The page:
But there is no personal taste involved when it comes to totally deadpan sonic honesty. In this respect, the Matrix 800 unquestionably redefines the phrase "with garbage in, you get garbage out." Not to say that any of the electronics, interconnects, and speaker cables I have at home fall into the garbage category, unless you consider such names as Krell, Mark Levinson, Theta, Esoteric, Straight Wire, AudioQuest, Kimber, et al to be of such quality.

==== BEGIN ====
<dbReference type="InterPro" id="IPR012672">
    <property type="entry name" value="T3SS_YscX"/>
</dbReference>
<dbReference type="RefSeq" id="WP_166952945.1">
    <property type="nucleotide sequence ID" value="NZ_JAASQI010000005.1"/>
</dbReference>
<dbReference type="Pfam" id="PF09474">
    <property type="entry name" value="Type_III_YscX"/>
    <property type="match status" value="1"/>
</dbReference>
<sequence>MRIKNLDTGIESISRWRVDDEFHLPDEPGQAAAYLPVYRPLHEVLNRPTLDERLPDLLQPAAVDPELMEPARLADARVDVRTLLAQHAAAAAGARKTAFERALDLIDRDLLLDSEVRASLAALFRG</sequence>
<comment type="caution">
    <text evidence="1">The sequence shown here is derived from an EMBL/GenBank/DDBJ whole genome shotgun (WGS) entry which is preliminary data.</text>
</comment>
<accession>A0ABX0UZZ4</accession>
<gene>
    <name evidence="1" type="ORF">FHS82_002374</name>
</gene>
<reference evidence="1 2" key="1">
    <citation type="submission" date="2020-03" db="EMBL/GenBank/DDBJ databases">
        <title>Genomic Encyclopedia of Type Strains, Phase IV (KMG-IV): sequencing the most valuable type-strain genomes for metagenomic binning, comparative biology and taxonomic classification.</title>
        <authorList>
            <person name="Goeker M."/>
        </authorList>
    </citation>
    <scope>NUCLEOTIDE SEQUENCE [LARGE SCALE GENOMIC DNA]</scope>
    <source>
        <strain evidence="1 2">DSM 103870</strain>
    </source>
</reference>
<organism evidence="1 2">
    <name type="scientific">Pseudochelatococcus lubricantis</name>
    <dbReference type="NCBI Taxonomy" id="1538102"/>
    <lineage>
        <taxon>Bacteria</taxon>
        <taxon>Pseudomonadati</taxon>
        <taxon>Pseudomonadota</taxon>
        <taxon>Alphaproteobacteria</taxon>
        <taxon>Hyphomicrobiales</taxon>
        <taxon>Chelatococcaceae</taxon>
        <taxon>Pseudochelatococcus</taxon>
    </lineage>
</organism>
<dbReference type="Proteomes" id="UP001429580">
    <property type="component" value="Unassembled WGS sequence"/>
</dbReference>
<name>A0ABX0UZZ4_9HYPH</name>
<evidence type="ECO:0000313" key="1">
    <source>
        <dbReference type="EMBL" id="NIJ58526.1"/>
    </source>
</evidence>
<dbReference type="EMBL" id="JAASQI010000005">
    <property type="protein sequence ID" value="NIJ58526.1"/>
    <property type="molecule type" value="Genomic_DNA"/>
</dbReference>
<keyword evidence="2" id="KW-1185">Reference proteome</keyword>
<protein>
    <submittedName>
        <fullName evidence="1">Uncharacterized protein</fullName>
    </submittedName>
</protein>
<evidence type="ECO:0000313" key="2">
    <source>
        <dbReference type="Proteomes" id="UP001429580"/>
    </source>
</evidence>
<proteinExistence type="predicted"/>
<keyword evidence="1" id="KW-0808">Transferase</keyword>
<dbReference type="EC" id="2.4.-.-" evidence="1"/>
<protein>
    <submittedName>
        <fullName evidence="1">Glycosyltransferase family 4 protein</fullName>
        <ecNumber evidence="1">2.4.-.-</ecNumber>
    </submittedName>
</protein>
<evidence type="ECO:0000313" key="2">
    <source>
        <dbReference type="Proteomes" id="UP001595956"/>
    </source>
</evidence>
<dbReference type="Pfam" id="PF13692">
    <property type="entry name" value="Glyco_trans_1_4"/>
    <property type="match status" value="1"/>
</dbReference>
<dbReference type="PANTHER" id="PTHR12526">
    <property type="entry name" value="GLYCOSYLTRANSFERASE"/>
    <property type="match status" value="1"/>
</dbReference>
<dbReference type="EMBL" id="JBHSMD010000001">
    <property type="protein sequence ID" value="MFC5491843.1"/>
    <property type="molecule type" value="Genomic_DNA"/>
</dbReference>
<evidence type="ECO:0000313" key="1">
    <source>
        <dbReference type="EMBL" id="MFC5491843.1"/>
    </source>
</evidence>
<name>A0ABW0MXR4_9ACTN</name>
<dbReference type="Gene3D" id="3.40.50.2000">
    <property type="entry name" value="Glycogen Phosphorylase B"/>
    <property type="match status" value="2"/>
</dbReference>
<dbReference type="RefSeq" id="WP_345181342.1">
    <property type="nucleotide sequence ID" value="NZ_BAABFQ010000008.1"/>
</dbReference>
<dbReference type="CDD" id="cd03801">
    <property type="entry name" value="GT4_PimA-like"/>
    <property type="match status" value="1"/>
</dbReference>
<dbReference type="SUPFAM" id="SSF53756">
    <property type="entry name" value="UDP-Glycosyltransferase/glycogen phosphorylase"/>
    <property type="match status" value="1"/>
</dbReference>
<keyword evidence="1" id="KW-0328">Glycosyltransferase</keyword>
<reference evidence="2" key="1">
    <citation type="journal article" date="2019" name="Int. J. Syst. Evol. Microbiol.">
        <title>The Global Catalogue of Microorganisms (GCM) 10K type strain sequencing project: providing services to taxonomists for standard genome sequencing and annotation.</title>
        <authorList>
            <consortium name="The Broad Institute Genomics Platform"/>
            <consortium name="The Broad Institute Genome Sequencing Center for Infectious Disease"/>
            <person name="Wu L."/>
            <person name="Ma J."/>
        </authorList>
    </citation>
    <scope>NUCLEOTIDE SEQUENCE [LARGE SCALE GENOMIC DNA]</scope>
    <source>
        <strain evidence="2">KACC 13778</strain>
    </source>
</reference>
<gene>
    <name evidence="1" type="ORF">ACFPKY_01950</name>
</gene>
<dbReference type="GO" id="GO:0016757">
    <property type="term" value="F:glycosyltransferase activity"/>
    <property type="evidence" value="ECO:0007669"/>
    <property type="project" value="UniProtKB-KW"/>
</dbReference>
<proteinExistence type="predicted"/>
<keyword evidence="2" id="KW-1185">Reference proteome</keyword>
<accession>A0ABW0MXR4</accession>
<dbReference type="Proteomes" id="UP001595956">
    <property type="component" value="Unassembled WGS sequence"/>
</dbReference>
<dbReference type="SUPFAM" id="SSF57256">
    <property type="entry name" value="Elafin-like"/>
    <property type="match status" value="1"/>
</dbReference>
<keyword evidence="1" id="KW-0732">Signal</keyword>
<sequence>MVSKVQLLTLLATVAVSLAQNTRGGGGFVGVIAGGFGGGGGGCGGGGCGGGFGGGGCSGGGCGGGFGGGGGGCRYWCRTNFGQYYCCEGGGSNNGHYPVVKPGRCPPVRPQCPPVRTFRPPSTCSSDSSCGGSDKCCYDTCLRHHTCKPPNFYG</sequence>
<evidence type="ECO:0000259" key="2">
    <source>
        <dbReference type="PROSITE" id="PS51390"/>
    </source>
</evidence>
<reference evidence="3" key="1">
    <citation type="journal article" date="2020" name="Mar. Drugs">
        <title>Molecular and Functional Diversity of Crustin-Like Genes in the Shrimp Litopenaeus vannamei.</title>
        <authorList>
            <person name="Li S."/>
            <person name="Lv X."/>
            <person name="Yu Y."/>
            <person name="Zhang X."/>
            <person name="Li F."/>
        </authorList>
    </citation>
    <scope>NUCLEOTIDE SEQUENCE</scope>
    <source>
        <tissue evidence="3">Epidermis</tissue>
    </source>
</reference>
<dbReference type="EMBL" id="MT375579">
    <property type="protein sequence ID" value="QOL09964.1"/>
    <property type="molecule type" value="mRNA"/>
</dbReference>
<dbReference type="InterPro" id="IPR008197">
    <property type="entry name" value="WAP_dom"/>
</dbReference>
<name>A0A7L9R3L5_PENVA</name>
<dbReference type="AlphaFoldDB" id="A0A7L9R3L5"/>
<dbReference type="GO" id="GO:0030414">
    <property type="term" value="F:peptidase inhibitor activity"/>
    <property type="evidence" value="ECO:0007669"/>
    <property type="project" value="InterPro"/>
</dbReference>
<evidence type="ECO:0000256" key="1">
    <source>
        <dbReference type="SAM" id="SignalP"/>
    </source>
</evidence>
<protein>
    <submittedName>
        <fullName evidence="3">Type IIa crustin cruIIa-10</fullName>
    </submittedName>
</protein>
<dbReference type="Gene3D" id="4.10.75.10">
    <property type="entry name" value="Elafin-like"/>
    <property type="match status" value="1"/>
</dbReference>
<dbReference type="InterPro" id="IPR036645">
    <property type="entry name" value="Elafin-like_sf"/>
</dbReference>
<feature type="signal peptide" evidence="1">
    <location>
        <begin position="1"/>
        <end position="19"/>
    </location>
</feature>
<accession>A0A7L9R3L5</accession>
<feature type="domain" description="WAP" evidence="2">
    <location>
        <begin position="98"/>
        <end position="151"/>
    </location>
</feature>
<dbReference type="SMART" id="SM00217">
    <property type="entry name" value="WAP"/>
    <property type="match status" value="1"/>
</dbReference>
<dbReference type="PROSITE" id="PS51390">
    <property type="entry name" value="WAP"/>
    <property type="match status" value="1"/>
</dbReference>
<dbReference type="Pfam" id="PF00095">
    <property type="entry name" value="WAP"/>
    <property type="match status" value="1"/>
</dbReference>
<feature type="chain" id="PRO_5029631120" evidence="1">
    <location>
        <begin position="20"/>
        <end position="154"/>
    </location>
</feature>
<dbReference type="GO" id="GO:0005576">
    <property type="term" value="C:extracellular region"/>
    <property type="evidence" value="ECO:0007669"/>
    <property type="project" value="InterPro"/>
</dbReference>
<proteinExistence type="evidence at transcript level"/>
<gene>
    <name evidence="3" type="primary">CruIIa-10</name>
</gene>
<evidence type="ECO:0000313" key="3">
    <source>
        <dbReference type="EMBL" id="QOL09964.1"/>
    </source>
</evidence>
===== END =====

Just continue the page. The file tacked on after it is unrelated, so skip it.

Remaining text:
Unfortunately, this very attribute could turn out to be the Achilles' Heel of the 800. As Ed Skidmore so eloquently noted, "these speakers are analogous to looking at yourself in the Howard Johnson's mens' room mirror on the New Jersey Turnpike at three o'clock in the morning. Those awful yellow-green fluorescent lights show you more than you really want to know." In this sense, the Matrix 800 can best be described as the ideal audio microscope, examining everything it sees, magnifying that image, and delivering the truth, warts and all. Even the slightest system change, such as replacing one pair of interconnects, or a minuscule variation in the AC mains line voltage, has the potential to make or break the sound with these speakers. There are times, late at night, when the sound is absolutely glorious. The next morning, the same setup can sound quite ordinary. Good recordings will sound better than you ever imagined, but give this speaker cold, out-of-the-box electronics or cables, and the results can be unlistenable. This attribute is a double-edged sword, making this speaker the choice only for those listeners willing to invest the time and expense necessary to get the best out of such a high-performance thoroughbred.